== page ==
DNR to work with other agencies on pilot projects
By Ann McCreary
Legislation aimed at increasing the use of prescribed fire as a tool to prevent catastrophic wildfires was signed last week by Gov. Jay Inslee.
The legislation directs the state Department of Natural Resources (DNR) to conduct a pilot project of “forest resiliency burning” in forests east of the Cascade Mountains in coordination with other agencies, and to evaluate the effectiveness of prescribed burning and the impacts on air quality.
The law requires DNR, which approves burn permits and enforces rules that limit smoke drifting into communities during controlled burns, to report findings from the project to the Legislature by 2018. The report must include recommendations on continuing or expanding prescribed burning in Washington.
Prescribed burns are intentionally set fires designed to burn at low intensity to reduce fuels and the threat of catastrophic wildfires. Prescribed fire mimics the natural cycle of wildfire that has been interrupted by decades of fire suppression.
Rep. Joel Kretz, R-Wauconda, said he introduced the bill in response to devastating wildfires that swept across Okanogan County during the past two summers.
“After the worst fire season on record in Okanogan County, I knew we needed to act this session to bring forward legislation to improve our forest health and reduce our risk of further catastrophic wildfires,” Kretz said.
“What most people don’t realize is that fire is essential for the natural health of our forests. Forest resiliency burning is good land management in conjunction with proper thinning methods,” he said.
The law aims to ensure that air quality restrictions placed on outdoor burning do not impede the use of prescribed burning to improve forest resiliency, Kretz said.
The legislation was supported by The Nature Conservancy and a coalition that included firefighters, timber companies and natural resource managers.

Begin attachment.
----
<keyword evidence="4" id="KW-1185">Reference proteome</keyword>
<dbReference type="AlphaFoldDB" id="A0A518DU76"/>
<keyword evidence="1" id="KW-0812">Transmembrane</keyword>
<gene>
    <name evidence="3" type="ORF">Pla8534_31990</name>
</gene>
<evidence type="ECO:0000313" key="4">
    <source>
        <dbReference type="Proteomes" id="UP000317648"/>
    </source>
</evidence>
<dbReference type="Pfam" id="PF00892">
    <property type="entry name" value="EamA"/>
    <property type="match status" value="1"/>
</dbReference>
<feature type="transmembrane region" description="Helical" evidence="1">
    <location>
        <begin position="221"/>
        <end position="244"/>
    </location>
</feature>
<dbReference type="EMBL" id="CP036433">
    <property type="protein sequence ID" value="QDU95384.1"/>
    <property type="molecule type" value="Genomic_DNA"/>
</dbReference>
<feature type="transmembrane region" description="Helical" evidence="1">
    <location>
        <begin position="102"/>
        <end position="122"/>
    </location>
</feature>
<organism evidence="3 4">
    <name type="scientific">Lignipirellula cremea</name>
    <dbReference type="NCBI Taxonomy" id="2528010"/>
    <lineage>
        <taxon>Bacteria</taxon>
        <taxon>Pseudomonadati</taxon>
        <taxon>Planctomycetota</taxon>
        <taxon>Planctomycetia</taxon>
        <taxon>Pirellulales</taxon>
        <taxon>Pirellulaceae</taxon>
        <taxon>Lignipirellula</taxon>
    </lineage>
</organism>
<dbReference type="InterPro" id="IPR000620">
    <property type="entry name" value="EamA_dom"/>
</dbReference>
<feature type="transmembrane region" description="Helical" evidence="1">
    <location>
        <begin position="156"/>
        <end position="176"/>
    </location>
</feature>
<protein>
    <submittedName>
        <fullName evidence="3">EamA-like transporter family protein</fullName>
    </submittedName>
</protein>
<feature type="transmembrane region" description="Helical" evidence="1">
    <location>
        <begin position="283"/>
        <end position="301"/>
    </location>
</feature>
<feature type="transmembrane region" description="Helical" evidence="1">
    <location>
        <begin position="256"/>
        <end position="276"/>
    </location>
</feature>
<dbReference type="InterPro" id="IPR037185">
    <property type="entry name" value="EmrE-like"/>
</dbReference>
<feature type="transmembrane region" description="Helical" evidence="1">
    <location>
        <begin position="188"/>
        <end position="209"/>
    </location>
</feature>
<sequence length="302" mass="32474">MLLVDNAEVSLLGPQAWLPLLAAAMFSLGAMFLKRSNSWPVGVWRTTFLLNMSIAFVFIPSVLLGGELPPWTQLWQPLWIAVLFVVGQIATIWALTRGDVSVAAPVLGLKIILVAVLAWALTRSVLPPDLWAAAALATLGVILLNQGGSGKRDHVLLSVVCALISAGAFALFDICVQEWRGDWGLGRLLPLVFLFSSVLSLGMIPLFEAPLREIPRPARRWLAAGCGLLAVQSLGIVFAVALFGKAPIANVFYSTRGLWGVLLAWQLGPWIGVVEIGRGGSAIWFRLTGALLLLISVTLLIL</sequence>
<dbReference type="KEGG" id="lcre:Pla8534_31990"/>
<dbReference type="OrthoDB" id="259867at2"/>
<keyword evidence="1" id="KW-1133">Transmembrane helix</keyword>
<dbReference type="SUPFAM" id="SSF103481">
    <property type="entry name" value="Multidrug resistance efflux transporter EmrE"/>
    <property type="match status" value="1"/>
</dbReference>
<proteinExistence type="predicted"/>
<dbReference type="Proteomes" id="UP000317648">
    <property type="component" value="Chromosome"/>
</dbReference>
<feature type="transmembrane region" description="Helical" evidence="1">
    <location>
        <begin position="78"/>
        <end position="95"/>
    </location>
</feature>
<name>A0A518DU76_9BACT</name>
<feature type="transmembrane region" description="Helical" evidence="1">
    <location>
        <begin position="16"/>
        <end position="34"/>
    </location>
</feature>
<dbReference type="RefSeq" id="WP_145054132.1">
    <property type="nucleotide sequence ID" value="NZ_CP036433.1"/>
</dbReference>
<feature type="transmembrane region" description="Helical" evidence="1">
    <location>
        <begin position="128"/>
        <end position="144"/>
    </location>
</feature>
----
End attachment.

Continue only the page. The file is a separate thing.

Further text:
“The pilot project mandates different groups … working with prescribed burners, to look at what are the barriers and concerns in using more prescribed fire,” said Reese Lolley, director of forest restoration and fire for The Nature Conservancy, and chair of the Washington Prescribed Fire Council.
For advocates of prescribed burning, the legislation reflects a shift in attitude about prescribed fire, which has been controversial due to public resentment of the smoke it creates.
“We’ve got the whole state rethinking how we live with fire and how we live in a place that burns,” said Lolley. “We’re going to see fire in the future. What are additional strategies as we move forward? Clearly suppression is a strategy that has been effective in the past, but we’re starting to get lapped.”
The legislation requires DNR to conduct forest resiliency burning — prescribed fires — on land prone to wildland fire. DNR must coordinate the pilot projects with three Washington forest health collaboratives — the North Central (which includes the Methow Valley), Northeast and Tapash.
Forest health collaboratives bring together groups that are interested in regional forest restoration efforts, such as conservation, timber and tribal organizations, elected officials and land management agencies.
Working with the forest health collaboratives, Lolley said, “helps us to understand regional differences and make recommendations to the Legislature and to the agencies about lessons learned and how we can improve upon and better use prescribed fire.”
“This bill was very focused on how we can get some work done very quickly on the ground,” said Tom Bugert, state legislative director for The Nature Conservancy.
“There are 2.7 million acres of forests east of the Cascades that need some kind of restorative treatment,” Bugert said. “It’s taken us about 100 years to get into this mess. We’re not going to fix it overnight, but we need to start trying immediately.”
The first burn projects will probably take place in the fall, with at least one prescribed burning project in each of the three forest health collaborative regions, he said.
The Legislature appropriated $800,000 for DNR to carry out the pilot projects that will be proposed by the forest health collaboratives, he said. “There are a number of projects ready to go,” he said.